St. Peter Damian, the soul he was speaking with then tells him of his time on earth, and how pope's were once selfless, lean men, rather than the plump and proud pope's of his day.
In the Tenth Heaven: the Empyrean, Dante see's many biblical characters of great importance sitting in a Rose.
First sits Mary, with Eve kneeling at her feet. Then sit Rachel and Beatrice, and finally Sarah, Rebecca, Judith, and Ruth. Beneath them sit Hebrew women.
On the left side of the rose sit those who lived before Christ's birth and those on the right, with a few empty seats, sits those who came after Christ's birth.
Opposite of Mary is John the Baptist, and below him are St. Francis, St. Benedict, and Augustine.
Then an entire rank exists for children, because of their innocence.
Dante then discovers that much of God's rationale is too complex for man to conceive.
Dante then looks at Mary and see's Gabriel flaming in front of her.
The roots of the rose then hold Adam, St. Peter, St. John the Evangelist,Moses, Anna, Peter, and Lucia. Bernard begins to pray to Mary praising her selfless actions; he is then joined in by all other dwellers in Heaven.
The virgin Mary approvingly raises them to the light above.
The glory of the light held so much magnificent, that Dante could not put to words it's glory. It is so beautiful that Dante fears to deviate from it.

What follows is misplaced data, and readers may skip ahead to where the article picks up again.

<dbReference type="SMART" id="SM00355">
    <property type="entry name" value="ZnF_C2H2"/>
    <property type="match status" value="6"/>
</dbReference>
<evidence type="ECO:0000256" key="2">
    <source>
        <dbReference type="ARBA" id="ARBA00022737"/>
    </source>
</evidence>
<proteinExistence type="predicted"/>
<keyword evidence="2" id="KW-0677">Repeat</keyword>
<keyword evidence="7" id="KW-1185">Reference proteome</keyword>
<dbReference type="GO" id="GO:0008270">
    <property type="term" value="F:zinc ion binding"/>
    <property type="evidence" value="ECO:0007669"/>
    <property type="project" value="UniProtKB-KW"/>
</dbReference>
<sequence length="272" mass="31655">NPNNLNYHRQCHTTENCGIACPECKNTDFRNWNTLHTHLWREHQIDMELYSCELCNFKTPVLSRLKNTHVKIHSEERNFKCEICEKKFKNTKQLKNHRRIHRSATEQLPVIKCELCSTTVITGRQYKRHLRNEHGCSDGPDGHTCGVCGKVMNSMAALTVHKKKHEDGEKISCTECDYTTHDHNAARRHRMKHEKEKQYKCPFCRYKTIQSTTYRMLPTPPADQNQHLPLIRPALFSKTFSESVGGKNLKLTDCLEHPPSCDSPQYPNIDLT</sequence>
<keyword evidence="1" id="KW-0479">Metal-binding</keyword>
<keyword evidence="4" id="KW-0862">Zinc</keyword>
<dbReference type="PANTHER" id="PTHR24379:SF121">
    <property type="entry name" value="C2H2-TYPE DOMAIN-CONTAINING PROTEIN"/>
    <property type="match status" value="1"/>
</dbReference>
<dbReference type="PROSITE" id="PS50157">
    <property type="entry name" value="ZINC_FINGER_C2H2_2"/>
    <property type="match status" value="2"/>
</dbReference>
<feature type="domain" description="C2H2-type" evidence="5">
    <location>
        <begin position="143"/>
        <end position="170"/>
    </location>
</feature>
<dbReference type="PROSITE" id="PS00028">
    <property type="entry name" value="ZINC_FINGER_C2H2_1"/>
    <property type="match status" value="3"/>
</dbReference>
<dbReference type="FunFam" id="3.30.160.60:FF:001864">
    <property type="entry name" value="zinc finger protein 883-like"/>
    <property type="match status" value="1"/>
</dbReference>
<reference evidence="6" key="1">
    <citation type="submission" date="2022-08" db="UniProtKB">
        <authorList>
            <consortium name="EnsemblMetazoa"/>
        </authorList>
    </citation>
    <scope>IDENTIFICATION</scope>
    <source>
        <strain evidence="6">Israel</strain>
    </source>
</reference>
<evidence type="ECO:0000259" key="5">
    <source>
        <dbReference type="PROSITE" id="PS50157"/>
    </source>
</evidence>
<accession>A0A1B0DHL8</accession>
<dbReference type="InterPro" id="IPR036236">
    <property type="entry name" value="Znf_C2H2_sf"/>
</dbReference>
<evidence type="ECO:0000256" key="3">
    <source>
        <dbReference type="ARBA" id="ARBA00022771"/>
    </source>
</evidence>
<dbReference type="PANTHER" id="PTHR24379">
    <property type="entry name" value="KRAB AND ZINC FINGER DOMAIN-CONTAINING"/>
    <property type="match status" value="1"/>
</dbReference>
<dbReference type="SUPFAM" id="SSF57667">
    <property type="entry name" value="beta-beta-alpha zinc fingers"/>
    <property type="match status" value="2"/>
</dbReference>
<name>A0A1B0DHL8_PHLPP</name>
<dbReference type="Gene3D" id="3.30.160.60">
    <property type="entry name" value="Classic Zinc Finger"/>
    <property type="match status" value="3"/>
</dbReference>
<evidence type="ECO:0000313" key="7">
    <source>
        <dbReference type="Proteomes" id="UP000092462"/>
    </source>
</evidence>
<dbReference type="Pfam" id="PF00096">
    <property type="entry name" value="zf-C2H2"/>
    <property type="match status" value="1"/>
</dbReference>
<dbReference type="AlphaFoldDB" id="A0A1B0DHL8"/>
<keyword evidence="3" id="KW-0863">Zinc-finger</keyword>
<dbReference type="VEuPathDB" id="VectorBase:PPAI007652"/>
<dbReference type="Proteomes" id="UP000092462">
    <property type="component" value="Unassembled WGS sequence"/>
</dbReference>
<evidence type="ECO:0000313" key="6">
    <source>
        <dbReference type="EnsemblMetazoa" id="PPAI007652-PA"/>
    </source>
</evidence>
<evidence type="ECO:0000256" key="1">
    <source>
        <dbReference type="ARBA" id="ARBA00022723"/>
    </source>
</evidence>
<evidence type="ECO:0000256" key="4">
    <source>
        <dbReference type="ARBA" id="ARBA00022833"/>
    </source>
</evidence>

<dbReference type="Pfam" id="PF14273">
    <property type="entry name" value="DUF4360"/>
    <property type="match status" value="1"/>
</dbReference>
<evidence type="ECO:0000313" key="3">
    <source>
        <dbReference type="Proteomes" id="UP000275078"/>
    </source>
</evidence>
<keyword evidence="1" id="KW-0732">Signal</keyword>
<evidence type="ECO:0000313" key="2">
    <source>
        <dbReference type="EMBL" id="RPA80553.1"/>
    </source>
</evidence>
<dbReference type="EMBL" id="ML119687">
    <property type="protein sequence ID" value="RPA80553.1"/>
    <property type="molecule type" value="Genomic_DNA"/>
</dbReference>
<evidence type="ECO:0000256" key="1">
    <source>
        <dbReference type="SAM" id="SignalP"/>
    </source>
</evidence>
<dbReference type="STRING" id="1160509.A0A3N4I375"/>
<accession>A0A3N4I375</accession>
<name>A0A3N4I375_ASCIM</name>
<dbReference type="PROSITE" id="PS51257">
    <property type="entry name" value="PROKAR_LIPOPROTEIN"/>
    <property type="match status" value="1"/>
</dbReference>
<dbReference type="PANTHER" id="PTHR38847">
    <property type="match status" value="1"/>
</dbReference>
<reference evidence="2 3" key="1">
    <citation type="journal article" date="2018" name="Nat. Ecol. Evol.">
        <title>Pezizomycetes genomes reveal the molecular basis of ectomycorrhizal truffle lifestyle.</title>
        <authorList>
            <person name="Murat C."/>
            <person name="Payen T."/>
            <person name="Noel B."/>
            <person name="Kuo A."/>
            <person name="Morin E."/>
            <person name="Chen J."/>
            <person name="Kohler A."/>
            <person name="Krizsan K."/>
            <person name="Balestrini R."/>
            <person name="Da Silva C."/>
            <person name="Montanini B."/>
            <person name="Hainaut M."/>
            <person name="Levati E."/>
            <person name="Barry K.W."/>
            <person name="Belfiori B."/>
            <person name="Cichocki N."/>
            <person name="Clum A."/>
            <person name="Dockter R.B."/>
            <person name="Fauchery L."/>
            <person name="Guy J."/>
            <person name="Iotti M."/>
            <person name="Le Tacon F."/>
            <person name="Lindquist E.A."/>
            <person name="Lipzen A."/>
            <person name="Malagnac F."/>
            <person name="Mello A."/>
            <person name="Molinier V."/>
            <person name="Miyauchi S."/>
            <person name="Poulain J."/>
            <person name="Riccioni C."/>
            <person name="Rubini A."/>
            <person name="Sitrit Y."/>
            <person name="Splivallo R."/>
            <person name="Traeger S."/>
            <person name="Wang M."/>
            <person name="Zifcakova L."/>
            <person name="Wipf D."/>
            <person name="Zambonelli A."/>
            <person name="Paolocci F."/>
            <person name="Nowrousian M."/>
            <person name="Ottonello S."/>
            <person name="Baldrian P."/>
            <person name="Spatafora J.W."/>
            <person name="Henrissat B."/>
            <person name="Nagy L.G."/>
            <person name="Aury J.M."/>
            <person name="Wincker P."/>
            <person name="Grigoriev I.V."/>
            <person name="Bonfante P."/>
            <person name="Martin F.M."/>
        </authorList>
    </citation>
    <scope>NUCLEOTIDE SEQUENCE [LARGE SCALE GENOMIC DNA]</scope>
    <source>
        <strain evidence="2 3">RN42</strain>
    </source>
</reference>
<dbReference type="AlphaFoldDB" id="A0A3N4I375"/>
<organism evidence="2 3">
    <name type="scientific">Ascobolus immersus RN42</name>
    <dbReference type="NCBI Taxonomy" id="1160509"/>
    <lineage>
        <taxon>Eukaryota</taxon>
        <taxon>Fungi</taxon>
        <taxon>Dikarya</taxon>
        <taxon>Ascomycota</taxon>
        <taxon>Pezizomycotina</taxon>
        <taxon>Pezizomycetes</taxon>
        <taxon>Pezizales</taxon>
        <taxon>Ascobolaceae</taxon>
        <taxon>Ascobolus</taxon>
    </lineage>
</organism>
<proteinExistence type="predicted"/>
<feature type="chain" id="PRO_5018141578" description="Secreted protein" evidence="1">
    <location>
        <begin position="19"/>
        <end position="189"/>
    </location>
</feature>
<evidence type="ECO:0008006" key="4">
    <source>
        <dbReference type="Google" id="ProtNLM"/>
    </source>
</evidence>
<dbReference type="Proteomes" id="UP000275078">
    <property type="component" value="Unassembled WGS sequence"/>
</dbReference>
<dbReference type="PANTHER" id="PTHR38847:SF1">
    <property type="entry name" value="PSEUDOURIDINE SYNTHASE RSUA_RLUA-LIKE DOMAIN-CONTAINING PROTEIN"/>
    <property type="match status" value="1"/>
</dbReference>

He then recalls three circles, all different colors; all reflecting and pronouncing the other.
God allows him to understand for a moment, but quickly Dante's memory is lost and he is conscious only of his harmony with God's will. "In the beginning God created the Heavens and the Earth" understates the entire creation of the world and heaven.
He then proceeds to continue to each distinct day.
On Day 1: God created light, and differentiated it from the darkness, calling the light "day" and "night" darkness.
On Day 2:God created an expanse to separate the waters naming it "sky".
On Day 3: God created dry earth, naming it "land" and then produced vegetation.
On Day 4: God created the sun, moon, stars, to to light the Earth, and to control the day and night.
On Day 5: God created all living creatures of the seas and all winged birds, blessing them to prosper and multiply.
On day 6: God created all the animals atop the earth, as well as the first man (Adam) and woman (Eve); doing so, to communicate with, and providing them with control over all the creatures within the earth.
After finding satisfaction with each day, on the seventh day God finished his work, blessed it, and rested.
After the creation of man, God allowed Adam and Eve the rights to do as they pleased as long as they did not touch the forbidden fruit.
However after temptation of knowledge, a serpent convinced Eve of biting into the forbidden fruit.
Eve then offers the fruit to Adam, who complies, knowing the fruits origin.
They immediately realize their nakedness and hide in fear from God; however, as it will show later through the passages as well God is omnipotent, so there is no use of hiding.
God upset, informs them of their wrongdoings and justly punishes them for their disobedience (as well as the serpent).